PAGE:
At the end of a kuchcha road that meanders off the Ranchi-Patna highway, where silver dust from stone quarries sits on practically everything, Tilra village stands like an ancient monolith – crying to tell its story.
It is the story of the Birhors, one of the eight tribes of Jharkhand categorised as particularly vulnerable tribal groups (PVTGs) who were forced to leave their traditional hunter-gatherer lifestyle and adapt to a modern way of life.
It is the story of Ratni Birhor, whose “starvation death” in September, 2011 at the age of 55 had caught the state’s attention, triggered outrage and prompted government interventions.
For a tribe with just 10,000-odd left in the world and who have no skills to use for earning a livelihood, when even social security schemes fail, death like Ratni’s become commonplace.
“Ratni Birhor’s death threw up a lot of questions that authorities didn’t want to face. It exposed the loopholes in the implementation of policies meant to benefit the vulnerable tribal groups,” said Gopi Nath Ghosh, a Ranchi-based human rights activist.
Nath, who had led a fact-finding team to Tilra, had filed a complaint with the Jharkhand Lokayukta.
Earlier in October 2008, at another Birhor settlement in Chatra district, eight persons -- four women, two men and three children -- died in a single night under mysterious circumstances which the authorities at that time had brushed off as food poisoning.
Later, however, a Supreme Court-appointed official had confirmed that the deaths had occurred due to starvation.
At Tilra, 150 km north of capital Ranchi, Ratni’s husband Bhola awaits what he calls his “final re-union” with his long-gone wife.
His 60-year-old body partially paralysed after a bout of severe ailment, Bhola’s condition is a reflection of the condition of his entire tribe – unable to live, unable to die.
In this village, around 50-odd huts stand besides brick houses built by the state —a reminder of the government’s efforts to transform the once-nomadic tribe into a settled community.
But after the houses were built, the authorities forgot the Birhors.
Gopi Nath Ghosh’s team discovered that “Ratni’s MNREGA job card was empty; she had not received even a single day’s work”.
“Food grain supply to the village under TPDS was also not functional. Moreover, Tilra villagers were not getting pension and access to health facilities,” he added.
In a recent order, the Lokayukta acknowledged shortcomings in implementation of government policies for the Birhors of Tilra and proposed setting-up of a committee to monitor the same.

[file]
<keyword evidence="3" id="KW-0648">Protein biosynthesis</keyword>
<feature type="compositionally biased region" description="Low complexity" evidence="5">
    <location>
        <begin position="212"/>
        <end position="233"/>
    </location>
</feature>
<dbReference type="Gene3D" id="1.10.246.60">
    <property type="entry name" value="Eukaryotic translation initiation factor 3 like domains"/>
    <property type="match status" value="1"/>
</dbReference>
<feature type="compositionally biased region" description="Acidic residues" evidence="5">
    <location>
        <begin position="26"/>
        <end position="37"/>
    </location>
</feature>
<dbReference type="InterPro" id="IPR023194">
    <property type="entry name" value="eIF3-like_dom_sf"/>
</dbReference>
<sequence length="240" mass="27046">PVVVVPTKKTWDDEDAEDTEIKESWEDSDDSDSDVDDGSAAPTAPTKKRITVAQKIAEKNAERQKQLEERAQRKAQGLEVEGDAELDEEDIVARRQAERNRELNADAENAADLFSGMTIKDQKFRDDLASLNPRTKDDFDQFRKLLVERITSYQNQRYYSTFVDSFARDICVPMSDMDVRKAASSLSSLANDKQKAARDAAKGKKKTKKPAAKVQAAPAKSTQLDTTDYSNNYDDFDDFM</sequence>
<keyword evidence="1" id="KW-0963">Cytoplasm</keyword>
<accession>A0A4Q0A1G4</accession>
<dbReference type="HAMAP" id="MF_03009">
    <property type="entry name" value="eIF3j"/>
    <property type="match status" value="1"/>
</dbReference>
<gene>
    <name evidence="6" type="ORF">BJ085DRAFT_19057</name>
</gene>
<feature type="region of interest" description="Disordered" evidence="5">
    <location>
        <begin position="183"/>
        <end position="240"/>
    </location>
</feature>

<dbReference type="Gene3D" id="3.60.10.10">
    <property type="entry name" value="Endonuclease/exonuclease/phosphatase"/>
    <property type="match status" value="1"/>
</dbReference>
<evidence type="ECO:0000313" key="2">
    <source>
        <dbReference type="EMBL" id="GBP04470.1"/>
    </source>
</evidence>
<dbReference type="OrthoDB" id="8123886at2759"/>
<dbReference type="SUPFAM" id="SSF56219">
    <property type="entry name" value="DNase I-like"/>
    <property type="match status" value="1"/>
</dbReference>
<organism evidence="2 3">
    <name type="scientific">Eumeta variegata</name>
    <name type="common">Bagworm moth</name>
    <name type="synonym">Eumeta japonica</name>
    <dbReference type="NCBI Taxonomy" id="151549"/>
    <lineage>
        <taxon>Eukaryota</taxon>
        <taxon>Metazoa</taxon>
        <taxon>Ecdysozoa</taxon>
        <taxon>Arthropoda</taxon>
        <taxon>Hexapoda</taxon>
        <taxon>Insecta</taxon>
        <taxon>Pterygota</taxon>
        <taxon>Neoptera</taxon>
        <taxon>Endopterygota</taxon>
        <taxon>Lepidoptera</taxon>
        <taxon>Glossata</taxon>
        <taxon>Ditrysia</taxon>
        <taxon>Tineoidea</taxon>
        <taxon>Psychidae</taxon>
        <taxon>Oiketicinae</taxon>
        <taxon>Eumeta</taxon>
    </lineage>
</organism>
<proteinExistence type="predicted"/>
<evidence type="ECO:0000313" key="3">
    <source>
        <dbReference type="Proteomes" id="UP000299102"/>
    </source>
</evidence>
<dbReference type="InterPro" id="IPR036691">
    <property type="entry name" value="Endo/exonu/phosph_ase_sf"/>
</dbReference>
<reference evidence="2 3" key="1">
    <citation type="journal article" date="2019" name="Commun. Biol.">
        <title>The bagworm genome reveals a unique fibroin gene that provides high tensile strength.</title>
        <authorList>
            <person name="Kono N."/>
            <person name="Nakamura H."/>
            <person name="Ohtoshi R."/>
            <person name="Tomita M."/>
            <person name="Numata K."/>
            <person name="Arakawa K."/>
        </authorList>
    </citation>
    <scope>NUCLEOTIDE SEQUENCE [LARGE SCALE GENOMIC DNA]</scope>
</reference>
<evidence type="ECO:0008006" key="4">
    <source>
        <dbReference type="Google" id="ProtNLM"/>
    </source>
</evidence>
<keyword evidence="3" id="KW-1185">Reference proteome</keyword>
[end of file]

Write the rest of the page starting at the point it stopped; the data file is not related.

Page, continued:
Tilra villagers admitted that food grain supply and access to healthcare facilities have improved since Ratni’s death but they also pointed to the government-built houses to highlight the state of affairs.
“Many of the houses here do not have doors. We use clothes or tin sheets to cover the space provided for the door to shield ourselves from wind and rain,” said Meena, a Birhor woman who makes ropes from strands of jute or plastic plucked out of used bags.
For some families in Tilra, non-renewal of housing schemes have meant that the older generation has moved out into a make-shift house to make space for the younger generation in the pukka government-built house. Somar Birhor (in picture) and his wife, thus, have moved out of their house to live in the decrepit house in the background. (Abhishek Saha/HT Photo)
This winter the district administration provided blankets to the families but villagers asked what would a family of ten do with one quilt.
More serious is the fact that the authorities have not renewed the house allotments, forcing the elderly to shift back to traditional houses to make space for the younger generation in the government-built houses.
The development officer of Ichak block Ram Gopal Pandey was tight-lipped in his response to questions on implementation of welfare schemes in the Birhor village. He, however, said that blankets were distributed to the families according to their sizes and pension was regularly paid to the villagers.
“Regarding the doors and other housing problems, I have not been notified by the villagers,” he added.
For the Birhor community settled in hamlets near the ‘steel city’ of Bokaro, the problem lies in the lack of employment opportunities. This, they said, is forcing the youth to migrate to other states despite many acquiring job-oriented skills at the Industrial Training Institute (ITI).
“It is a new government in the state and we hope that something would be done for us,” said Mantu Birhor, one of the youngsters from Dumri village who studied in Bokaro ITI.
(With inputs from Sanjay Sahay in Bokaro)